“‘The future already exists,’ I replied, ‘but I am your friend. Could I see the letter again?’”
─ Jorge Louis Borges, The Garden of Forking Paths
Dear Mr. Borges,
I can clearly remember it. And I wasn’t the only person who experienced it. We ─ I was with many colleagues at that time ─ didn’t say anything about it, but could see that we were present in the same space and at the same moment.
For the past four years, we’ve dreamed of a future park that would bring about a new environment. Our group consisted of an architect, an anthropologist, a landscape architect, a musician, a computer programmer, and several curators. We researched a wide range of meanings that a park symbolizes as well as ways to come up with our own meaning through historical examples and new possibilities. Before beginning this project, I suggested that we collect a number of different views by recasting a historically ruined area into an image of a park. We then examined the notion of publicness and explored a new form of coexistence for communities. It was at once a reckless experiment and an unnecessary adventure. However small the results that we obtained during the process, they were meaningful enough in and of themselves. Although this may lead to a certain amount of misunderstanding for many people, we’d like to emphasize once again that our goal was not and is not to make a real, physical park; our goal is to show people scenes (i.e. ruins) that represent a constant historical pattern, and to then suggest a platform which can induce critical insight into this subject. Our aim in imposing a sense of place was to provide a practical meeting point while also trying to elicit common questions through physical activities using aesthetic metaphors and symbols. This is precisely how Promise Park was created. Personally, I like this name, which sounds appropriately romantic, because the park raises questions about a utopia we all pursue throughout life, forming countless possibilities for a new solidarity that can bridge the gap between the ideal and reality.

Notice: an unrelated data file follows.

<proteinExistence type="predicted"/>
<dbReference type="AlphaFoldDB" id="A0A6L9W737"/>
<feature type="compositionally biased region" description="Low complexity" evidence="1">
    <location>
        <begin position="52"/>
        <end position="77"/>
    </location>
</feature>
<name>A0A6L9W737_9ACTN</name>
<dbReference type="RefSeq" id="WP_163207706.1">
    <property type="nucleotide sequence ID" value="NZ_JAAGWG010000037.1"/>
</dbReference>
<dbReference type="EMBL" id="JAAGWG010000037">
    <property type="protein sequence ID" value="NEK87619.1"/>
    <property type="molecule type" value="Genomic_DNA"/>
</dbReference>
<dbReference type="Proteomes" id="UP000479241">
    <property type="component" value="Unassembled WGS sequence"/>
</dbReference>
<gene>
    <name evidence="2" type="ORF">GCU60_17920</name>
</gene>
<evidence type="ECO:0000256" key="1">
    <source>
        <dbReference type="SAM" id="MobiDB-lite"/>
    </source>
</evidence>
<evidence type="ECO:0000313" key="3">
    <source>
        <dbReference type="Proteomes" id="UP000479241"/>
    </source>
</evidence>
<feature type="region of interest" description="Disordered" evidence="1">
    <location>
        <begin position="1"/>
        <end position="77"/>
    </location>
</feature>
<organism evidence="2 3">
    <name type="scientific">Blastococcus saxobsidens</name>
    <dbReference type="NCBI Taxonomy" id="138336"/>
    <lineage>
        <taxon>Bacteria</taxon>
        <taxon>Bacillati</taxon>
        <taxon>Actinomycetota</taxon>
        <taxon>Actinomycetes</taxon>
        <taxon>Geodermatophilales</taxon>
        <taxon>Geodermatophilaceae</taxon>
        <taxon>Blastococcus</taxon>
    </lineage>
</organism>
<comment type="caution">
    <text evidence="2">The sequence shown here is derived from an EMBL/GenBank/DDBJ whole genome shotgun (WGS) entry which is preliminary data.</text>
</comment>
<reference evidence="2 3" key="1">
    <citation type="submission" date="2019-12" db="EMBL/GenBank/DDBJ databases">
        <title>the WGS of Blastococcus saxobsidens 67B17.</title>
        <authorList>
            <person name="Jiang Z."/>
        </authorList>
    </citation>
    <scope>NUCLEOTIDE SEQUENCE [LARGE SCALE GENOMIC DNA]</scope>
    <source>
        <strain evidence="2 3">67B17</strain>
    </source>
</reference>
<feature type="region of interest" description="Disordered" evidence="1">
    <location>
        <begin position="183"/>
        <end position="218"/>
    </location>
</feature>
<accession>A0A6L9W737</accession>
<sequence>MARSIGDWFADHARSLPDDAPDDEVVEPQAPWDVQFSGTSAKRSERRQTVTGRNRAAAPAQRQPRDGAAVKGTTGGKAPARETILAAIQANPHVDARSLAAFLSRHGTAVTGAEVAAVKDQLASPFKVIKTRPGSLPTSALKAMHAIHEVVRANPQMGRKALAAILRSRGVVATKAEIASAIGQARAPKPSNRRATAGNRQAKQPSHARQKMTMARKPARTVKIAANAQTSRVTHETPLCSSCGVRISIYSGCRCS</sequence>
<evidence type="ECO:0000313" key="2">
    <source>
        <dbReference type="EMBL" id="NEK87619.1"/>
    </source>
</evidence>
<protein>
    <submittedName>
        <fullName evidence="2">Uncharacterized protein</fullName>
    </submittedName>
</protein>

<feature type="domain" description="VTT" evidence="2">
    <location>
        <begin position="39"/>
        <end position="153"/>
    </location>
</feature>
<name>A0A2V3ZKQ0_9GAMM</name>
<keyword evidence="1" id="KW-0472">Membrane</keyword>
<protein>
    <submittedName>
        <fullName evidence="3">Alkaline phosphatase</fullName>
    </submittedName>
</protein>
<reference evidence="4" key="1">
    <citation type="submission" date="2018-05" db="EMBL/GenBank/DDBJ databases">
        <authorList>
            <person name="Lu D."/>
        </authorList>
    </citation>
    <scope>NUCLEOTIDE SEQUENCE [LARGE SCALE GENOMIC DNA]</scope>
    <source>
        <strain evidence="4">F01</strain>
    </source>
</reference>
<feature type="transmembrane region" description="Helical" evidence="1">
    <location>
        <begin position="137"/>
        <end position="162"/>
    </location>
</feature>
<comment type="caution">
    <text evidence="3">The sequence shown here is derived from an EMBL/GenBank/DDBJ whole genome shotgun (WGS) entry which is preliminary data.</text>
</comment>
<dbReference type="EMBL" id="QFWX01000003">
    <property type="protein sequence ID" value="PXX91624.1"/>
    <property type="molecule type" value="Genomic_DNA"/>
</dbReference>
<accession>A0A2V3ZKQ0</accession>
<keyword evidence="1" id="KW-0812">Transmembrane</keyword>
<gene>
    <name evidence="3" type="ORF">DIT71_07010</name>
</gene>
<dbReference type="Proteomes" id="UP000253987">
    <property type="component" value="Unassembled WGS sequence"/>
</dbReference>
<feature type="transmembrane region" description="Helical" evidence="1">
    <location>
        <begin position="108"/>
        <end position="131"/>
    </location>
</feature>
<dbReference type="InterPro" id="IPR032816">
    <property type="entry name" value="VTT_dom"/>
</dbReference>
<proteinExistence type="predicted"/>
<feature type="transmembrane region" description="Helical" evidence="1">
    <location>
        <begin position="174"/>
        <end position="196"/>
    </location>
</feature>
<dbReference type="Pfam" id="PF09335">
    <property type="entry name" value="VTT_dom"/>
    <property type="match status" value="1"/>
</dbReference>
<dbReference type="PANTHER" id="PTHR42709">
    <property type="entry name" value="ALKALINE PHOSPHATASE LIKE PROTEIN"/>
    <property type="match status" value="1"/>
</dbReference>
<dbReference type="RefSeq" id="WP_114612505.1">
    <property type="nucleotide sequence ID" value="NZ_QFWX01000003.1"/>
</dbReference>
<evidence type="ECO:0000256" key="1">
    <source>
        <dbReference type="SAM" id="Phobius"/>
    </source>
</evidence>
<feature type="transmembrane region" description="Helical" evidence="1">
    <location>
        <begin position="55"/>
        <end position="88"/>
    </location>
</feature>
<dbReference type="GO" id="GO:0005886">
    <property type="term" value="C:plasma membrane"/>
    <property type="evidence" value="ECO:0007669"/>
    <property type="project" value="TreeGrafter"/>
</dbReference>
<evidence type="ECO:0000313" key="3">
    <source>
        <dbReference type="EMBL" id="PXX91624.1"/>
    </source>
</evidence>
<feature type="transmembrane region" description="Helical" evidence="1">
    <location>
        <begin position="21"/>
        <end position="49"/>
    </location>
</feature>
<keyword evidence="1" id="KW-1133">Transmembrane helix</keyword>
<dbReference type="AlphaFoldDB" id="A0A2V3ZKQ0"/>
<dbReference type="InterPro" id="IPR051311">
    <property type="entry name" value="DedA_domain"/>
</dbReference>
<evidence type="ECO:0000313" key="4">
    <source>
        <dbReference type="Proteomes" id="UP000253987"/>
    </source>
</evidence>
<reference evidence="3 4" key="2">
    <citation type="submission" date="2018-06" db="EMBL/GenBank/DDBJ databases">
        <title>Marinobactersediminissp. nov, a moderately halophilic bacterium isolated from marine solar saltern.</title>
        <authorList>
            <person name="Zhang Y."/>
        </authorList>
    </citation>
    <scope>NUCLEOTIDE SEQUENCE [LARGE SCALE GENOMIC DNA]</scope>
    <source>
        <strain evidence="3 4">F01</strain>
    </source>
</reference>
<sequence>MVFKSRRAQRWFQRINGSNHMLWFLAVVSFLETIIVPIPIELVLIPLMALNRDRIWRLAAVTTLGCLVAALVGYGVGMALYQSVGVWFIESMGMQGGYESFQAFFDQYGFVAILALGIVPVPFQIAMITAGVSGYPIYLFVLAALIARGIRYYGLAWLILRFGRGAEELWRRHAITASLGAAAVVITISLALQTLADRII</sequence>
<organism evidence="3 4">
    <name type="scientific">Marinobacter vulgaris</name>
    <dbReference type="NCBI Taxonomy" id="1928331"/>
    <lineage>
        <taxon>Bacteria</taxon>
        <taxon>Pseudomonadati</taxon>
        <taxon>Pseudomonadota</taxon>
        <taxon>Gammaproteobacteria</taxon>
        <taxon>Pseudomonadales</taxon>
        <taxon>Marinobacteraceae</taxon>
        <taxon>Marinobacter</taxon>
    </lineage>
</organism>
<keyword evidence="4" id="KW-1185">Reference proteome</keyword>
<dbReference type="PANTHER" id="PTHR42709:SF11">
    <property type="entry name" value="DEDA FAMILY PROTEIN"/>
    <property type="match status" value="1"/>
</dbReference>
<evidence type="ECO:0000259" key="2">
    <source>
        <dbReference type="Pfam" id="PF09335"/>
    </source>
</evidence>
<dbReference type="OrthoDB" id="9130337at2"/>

In 2016, we carried out research and held workshops at Seonyudo Park, which is located in Seoul and has gone through several changes in appearance over the modern era.. Twenty-five participants from various fields of study looked around Seonyudo Park as they gathered plants and other things that may have had microorganisms growing in them. By paying close attention to the most basic form of life that had acquired some form of the area’s “memory,” we were able to discover a number of unique types of yeasts. Later, we conducted biology experiments to culture yeasts using the specimens we had collected. This led us to discover a medium that could serve as yet another park while we talked about where exactly we had discovered each of these specimens, their meaning, and the unique geological traits of Seonyudo Island.
That, in essence, is “scent.” To be honest, I had come to this conclusion a long time ago and its veracity only became clearer during the workshops we hosted at Seonyudo Park. On a personal note, I prefer to approach the symbolic concept of a park through the sensory medium of scent. For us, we wanted to review “traces” of the past we had experienced, or even traces we didn’t have a chance to experience. Scent allows us to perceive or recognize odors as sensory tools that in turn evoke traces of common memories that are inherent in our subconscious and lie directly in front of us.
As YCAM artistic director Kazunao Abe explained, “smell is directly delivered to an individual and can ‘attack’ a person in an unparalleled way. Take the Proust effect, for example, which takes its name from the French novelist Marcel Proust and refers to the psychological phenomenon caused by sensory stimuli. In Proust’s novel In Search of Lost Time, there’s a scene in which someone dips a madeleine in a cup of black tea, the smell of which brings that person back to the past. In addition, the French poet Stephane Mallarme talked about the ‘reality of what does not exist’, meaning that the reality of the invisible is stronger than the reality of the visible. The same can be said about the stories yeasts, which are invisible yet still exist, tell us.”
As Mr. Abe pointed out, in the context that the reality of the invisible is stronger than the reality of the visible, the concept of scent as “traces of what does not exist” becomes more persuasive. What’s important to heed here is that traces, as substances, are revealed through scent. Indeed, a substance is a powerful reality that cannot be denied. Historically, scent (or smell) has been identified in a negative way. In the process of modernization and globalization, smells of poverty, insanitation, disease, and hard work were treated as something to be eliminated or hidden. In part because it does the exact opposite ─ not hiding its past mistakes or ruins from the past but instead revealing them openly to the public ─ it is perhaps through scent itself that Promise Park seeks out lies.
Mr. Borges, I’m standing upon ruins right now and imagining a new park altogether. At this park of which I dream, which is the product of imagination created with all that we’ve forgotten and remembered, I’m opening another chapter in our future. It’s almost as if I’m faced with the infinite flow of time at the garden of forking paths, which happens to be an image of an incomplete-yet-not-wrong universe. At this moment, I can see traces of you in all the possibilities contained in the fabric woven over thousands of years.
From Promise Park,